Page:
Skip to comments.Completion of world's first artificial kelp reef praised
Posted on 11/13/2008 5:56:42 PM PST by nickcarraway
State and utility officials applauded the completion Monday of the world's first artificial kelp reef that they say will provide a thriving habitat for fish and marine organisms for decades.
Spread over two miles south of San Clemente Pier, the pioneering reef was undertaken by Southern California Edison to make up for environmental damage caused by the San Onofre Nuclear Generating Station.
Advertisement In the end we have both the energy and the environment we need, Cecil House, a Southern California Edison vice president, said during a ceremony attended by about 100 people on the pier. The 175-acre reef was constructed by dumping 120,000 tons of rock ranging from the size of a soccer ball to a miniature refrigerator in a patchwork over an area about 1 mile by 2.5 miles, at a depth of 30 feet to 50 feet.
It began in 1999 when scientists built a 22-acre experimental reef to learn the best way to make one.
The reef is named for the late Wheeler North, a California Institute of Technology scientist and kelp researcher.
There have been many failed attempts to build a kelp forest, House said. We learned you just can't pile high rocks and expect a successful reef.
There's a preferred depth ... and an ideal type of ocean bottom, he said.
David Kay, Southern California Edison's manager of environmental projects, said the rocks must be large enough to anchor the kelp, which are algae that can grow 1½ to 2 feet a day to a length of 120 feet.
Some of the rocks have to be light enough so the ocean can toss them about, to shake off organisms that crowd out the kelp.
Each kelp plant has gas-filled bulbs that buoy it to the surface and enables the long-stemmed organism to lift and carry lighter rocks to new locations as a way to propagate, Kay said.
If the oceanography conditions are good over the six to nine months, ... we should see a giant kelp canopy all over the surface of the ocean next summer, Kay said.
Peter Douglas, executive director of the California Coastal Commission, praised the reef's completion as the closure of a circle, but the continuation of a process that's taken us about 35 years.
It wasn't easy. It was a lot of difficulty, Douglas said in his only mention of a fight between the Coastal Commission and Southern California Edison over San Onofre's impact on ocean life.
The plant draws water in to cool its generators, killing fish and small organisms in the process. It also sends a plume of warm, cloudy water out into the ocean, which inhibits growth of kelp forests.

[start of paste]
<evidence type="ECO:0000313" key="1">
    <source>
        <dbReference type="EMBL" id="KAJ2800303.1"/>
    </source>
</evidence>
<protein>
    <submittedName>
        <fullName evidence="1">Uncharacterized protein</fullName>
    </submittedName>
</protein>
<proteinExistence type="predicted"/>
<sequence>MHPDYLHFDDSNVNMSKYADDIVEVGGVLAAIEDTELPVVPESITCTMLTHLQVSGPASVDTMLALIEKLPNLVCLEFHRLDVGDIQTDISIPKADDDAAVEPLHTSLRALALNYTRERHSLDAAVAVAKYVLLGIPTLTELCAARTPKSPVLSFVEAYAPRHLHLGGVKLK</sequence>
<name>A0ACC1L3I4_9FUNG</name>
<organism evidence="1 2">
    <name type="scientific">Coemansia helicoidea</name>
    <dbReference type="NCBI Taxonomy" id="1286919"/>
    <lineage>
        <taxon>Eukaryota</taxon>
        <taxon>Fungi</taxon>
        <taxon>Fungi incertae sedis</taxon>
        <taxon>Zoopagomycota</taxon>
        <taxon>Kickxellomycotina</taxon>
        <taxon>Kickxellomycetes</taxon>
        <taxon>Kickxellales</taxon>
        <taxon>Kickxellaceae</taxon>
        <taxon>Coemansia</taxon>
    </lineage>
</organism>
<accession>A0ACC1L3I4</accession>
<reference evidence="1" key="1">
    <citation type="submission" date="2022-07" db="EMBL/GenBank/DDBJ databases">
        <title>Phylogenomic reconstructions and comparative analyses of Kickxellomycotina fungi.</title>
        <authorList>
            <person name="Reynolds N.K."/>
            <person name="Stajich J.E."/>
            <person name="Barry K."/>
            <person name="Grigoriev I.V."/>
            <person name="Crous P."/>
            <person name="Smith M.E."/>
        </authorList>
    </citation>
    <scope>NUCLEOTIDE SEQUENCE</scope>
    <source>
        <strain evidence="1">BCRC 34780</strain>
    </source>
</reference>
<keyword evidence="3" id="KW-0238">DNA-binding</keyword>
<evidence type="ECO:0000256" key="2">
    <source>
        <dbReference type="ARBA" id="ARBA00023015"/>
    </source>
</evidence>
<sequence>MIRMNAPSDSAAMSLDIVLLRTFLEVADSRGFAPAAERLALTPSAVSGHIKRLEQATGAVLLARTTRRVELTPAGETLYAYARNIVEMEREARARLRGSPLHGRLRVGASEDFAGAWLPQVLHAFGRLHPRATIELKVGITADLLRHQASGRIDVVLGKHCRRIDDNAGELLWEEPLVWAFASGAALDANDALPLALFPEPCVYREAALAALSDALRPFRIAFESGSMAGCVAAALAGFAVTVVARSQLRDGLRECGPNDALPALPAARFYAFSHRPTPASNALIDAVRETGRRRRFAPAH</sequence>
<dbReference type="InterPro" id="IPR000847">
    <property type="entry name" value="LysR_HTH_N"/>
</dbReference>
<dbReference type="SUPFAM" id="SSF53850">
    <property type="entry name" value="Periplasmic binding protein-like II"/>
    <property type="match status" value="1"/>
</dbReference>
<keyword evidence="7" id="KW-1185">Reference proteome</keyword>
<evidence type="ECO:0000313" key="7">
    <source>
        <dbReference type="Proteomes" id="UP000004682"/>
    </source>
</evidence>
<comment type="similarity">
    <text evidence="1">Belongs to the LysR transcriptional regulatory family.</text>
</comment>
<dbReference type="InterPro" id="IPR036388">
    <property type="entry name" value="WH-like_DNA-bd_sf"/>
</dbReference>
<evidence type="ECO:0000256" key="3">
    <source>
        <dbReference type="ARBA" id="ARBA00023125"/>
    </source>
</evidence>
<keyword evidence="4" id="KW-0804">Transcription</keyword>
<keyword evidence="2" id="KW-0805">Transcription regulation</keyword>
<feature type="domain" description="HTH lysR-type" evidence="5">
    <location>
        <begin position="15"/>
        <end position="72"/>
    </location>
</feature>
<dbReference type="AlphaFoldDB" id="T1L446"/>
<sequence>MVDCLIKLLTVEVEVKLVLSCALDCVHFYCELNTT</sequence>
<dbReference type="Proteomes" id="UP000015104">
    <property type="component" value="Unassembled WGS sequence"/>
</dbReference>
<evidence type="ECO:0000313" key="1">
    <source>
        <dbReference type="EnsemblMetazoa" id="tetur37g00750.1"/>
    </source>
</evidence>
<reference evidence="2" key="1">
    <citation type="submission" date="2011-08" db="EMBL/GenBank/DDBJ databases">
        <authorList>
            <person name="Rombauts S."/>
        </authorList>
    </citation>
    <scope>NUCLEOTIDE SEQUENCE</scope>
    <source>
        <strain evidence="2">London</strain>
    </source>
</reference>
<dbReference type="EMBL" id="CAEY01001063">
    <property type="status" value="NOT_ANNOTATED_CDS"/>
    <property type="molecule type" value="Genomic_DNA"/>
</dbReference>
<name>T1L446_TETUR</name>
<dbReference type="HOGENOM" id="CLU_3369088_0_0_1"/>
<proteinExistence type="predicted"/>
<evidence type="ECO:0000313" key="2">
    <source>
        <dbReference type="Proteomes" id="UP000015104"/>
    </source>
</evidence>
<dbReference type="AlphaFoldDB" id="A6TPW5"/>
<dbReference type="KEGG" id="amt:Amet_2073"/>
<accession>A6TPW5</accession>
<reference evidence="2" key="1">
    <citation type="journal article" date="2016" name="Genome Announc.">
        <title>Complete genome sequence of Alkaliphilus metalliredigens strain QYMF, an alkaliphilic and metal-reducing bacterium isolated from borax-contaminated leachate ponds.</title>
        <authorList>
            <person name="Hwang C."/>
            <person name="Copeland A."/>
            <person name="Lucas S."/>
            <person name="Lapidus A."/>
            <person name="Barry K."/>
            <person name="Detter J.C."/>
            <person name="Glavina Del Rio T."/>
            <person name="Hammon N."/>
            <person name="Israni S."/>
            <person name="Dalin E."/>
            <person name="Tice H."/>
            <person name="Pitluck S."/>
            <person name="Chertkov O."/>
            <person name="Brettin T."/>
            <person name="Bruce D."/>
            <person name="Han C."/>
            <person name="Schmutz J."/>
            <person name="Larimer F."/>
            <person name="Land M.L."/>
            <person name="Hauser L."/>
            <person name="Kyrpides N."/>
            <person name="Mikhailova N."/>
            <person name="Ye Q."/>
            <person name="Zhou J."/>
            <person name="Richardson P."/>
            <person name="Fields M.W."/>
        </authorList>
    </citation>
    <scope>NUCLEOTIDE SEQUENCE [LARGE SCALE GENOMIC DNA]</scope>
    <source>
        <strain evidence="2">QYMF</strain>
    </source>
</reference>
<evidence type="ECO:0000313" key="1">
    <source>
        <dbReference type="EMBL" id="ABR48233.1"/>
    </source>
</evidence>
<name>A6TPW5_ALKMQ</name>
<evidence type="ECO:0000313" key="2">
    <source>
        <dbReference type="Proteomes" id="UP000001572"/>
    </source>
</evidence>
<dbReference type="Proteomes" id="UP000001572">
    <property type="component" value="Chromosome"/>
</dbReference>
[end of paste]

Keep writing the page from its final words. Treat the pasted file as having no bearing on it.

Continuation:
Douglas praised the partnership that the state coastal agency and the utility have formed.
Once Southern Cal Edison understood what needed to be done, they accepted it, Douglas said.
In addition to the kelp reef, the utility is restoring 440 acres of wetland at San Dieguito Lagoon, near the San Diego County Fairgrounds.
The utility has agreed to monitor the new kelp reef for 40 years to assure its success, but it's likely to last well beyond that period.
Kelp forests have sometimes been called the rain forests of the sea, because they provide shelter and sustenance for up to 800 species.
Besides providing habitat, the reef likely will attract sport anglers, commercial lobster fishers, and recreational divers.
The reef's $46 million cost will be borne by ratepayers for Edison and the owners of San Onofre.
Edison owns 78 percent of the nuclear power plant, San Diego Gas & Electric owns 20 percent and Riverside County the remainder.
When fully operating, the plant generates 2,200 megawatts of electricity, enough to power about 1.4 million average homes.
This calls for a round of kelp wine! Drink up everyone!
I guess the gas-filled bulbs just evolved from non-gas filled bulbs in a series of random mutations. Amazing.
Kind of like how the gas-filled bulbs in Congress evolved?
You could look at another way too-perhaps the progenitors of kelp were small floating algae that evolved to send down shoots to the bottom... that way, the expanding of whatever maintained bouyancy of the algae could have neatly coincided with how long the shoots wnt down, with spongy, gas-filled masses being better able to provide bouyant support.
A perfect example of natural selection. Kelp derives its energy from the sun. Floating kelp would get more sun and reproduce. Kelp that dodn’t float would sink and die without reproducing.
Disclaimer: Opinions posted on Free Republic are those of the individual posters and do not necessarily represent the opinion of Free Republic or its management. All materials posted herein are protected by copyright law and the exemption for fair use of copyrighted works.